Tech’s biggest titans are calling for more talent to enter the pipeline at this moment. This session will explore skills-based hiring, an initiative to increase diversity in tech. General Assembly Chicago Regional Director Jonny Vu will discuss the hiring method, which ensures people of color and low-income background are offered equal opportunity. Using data, skills-based hiring identifies job candidates who can succeed, without regard to signals like college ranking or social network. Jonny will also discuss the dysfunctional barriers within the current workplace and how skills-based hiring can provide for a more diverse industry, with less turnover and happier people.
Through social media, an awareness of officer-involved shootings has increased. Groups like #BlackLivesMatter find these incidents and publicize it through social media to highlight this problem. However, we do not know the extent of this problem because of the lack of accurate and comprehensive data. Given technological advances with analyzing "big data," there is no reason this cannot be applied to law enforcement. Having this information, we can understand the factors that cause adverse police behavior and develop efficient solutions that can improve policing. My talk will go through current efforts towards the creation of a comprehensive dataset and some preliminary results about the causes of police brutality.
It's no secret that we need diversity in technology. One of the reasons people shy away from technology is because of the stereotypes that makes technology fields less relatable. As members of tech community, we need to take steps towards shattering the stereotypes and towards making technology and its study more relatable and exciting. By 2020, we would have more technology jobs than tech resources and in order to bridge that gap and get more diverse crowd like young women, interested in technology, we need to take some action. My talk will revolve around this idea of why its important to demystify technology and what are some steps we can take in that direction.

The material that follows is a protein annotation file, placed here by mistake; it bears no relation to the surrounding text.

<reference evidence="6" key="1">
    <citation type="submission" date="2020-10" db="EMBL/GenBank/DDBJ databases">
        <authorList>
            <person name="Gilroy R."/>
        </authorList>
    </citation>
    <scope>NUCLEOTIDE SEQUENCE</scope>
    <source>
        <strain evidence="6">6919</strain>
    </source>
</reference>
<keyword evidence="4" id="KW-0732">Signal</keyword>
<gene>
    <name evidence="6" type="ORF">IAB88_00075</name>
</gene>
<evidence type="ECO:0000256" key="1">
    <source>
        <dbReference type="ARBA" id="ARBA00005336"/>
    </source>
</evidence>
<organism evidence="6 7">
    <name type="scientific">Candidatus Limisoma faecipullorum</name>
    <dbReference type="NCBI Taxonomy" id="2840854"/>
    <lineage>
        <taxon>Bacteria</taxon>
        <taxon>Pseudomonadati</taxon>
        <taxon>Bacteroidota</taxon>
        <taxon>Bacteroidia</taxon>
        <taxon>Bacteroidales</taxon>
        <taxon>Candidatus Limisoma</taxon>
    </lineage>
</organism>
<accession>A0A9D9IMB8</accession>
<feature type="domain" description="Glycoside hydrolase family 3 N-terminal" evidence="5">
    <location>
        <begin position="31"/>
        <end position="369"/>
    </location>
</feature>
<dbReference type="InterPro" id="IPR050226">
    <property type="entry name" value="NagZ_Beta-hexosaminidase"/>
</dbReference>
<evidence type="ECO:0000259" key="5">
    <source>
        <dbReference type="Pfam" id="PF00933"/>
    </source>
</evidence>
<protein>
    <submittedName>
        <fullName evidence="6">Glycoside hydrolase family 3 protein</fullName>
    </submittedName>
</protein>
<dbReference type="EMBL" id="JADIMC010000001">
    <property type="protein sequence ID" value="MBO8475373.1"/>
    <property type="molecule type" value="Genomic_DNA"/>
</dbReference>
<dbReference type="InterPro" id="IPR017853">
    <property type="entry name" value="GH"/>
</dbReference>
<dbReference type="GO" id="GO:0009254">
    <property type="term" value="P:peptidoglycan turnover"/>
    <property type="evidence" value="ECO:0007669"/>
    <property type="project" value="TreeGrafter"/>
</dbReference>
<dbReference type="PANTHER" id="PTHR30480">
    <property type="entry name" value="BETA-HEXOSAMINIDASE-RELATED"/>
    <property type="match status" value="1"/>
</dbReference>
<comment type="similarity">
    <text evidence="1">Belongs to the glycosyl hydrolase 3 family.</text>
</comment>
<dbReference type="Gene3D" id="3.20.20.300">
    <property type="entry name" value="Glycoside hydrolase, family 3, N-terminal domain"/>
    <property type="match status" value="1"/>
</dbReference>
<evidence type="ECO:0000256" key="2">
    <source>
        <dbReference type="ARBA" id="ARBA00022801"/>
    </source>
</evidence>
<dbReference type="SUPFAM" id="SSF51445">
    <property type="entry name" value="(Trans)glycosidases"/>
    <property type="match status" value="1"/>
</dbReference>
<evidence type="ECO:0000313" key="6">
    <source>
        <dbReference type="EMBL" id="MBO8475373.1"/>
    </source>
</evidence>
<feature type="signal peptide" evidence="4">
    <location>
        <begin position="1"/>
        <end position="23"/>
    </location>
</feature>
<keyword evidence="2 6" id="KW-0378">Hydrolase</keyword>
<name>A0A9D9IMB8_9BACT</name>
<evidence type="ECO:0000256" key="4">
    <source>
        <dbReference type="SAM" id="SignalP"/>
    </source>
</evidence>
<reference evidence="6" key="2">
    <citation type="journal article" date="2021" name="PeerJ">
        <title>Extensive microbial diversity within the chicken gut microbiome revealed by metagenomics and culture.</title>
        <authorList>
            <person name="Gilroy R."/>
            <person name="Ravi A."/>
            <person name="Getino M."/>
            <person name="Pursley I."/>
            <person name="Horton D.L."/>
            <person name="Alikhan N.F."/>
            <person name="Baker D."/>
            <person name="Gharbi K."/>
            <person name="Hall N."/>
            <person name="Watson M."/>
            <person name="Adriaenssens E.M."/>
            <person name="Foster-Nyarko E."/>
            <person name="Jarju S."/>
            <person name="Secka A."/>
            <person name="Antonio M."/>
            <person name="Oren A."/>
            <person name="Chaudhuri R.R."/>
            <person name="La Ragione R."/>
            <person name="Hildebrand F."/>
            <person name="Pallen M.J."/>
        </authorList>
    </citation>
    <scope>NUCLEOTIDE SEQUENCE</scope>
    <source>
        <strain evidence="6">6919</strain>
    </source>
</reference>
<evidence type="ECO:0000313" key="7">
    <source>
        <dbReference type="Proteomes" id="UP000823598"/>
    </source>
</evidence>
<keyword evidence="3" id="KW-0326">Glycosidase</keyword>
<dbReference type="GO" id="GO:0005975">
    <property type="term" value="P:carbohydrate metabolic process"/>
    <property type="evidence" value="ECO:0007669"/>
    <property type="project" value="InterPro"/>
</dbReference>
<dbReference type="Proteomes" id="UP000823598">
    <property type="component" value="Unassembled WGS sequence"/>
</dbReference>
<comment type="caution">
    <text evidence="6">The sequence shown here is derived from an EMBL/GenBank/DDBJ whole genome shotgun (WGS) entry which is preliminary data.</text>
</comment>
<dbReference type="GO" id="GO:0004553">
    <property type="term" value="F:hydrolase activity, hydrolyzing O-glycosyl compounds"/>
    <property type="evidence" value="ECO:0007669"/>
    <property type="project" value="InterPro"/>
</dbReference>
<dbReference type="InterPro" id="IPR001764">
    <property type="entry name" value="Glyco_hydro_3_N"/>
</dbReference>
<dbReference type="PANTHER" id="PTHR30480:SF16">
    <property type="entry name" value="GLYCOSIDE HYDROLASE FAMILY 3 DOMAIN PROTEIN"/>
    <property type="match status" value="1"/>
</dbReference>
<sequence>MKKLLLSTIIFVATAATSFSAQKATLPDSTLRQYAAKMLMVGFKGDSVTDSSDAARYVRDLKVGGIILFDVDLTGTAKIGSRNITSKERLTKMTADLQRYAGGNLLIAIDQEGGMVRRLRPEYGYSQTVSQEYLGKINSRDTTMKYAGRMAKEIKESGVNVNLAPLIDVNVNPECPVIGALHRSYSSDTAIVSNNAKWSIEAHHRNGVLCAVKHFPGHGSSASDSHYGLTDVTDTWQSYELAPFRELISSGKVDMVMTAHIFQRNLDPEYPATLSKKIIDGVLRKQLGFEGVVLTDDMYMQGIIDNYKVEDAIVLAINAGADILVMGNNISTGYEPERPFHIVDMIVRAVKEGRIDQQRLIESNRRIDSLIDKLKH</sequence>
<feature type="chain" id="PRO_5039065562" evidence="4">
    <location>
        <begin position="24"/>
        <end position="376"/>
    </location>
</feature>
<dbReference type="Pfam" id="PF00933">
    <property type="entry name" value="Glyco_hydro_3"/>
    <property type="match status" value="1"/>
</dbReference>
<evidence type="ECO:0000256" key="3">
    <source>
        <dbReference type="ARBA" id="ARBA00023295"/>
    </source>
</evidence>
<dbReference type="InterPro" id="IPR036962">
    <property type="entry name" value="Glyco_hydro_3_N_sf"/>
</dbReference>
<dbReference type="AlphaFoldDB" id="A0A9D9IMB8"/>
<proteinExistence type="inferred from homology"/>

It's your first day at your new job, and your new boss and the CEO are taking you out for lunch. You want to make a good impression, and to do that you need to eat food around people. You, though, have an eating disorder. You can't just not go and you don't want anyone to learn about your disordered eating. What do you do? In this talk, I'll discuss my experiences as a person with disordered eating in an industry that seems to revolve around food. I'll explain the problems people with eating disorders face with lunch and learns, drinks after work, and interview lunches and provide actionable ways for everyone to make space to help us.
In my formative educational years and my professional life, I have always found myself as a minority, being a female in male-dominated industries. In my third career as a software engineer at Bloomberg LP, I have been able to have a resoundingly positive experience, thanks to the domino effect from employee resource groups (ERGs) and affinity groups. ERGs offer resources to empower employees with community, mentorship, and visibility.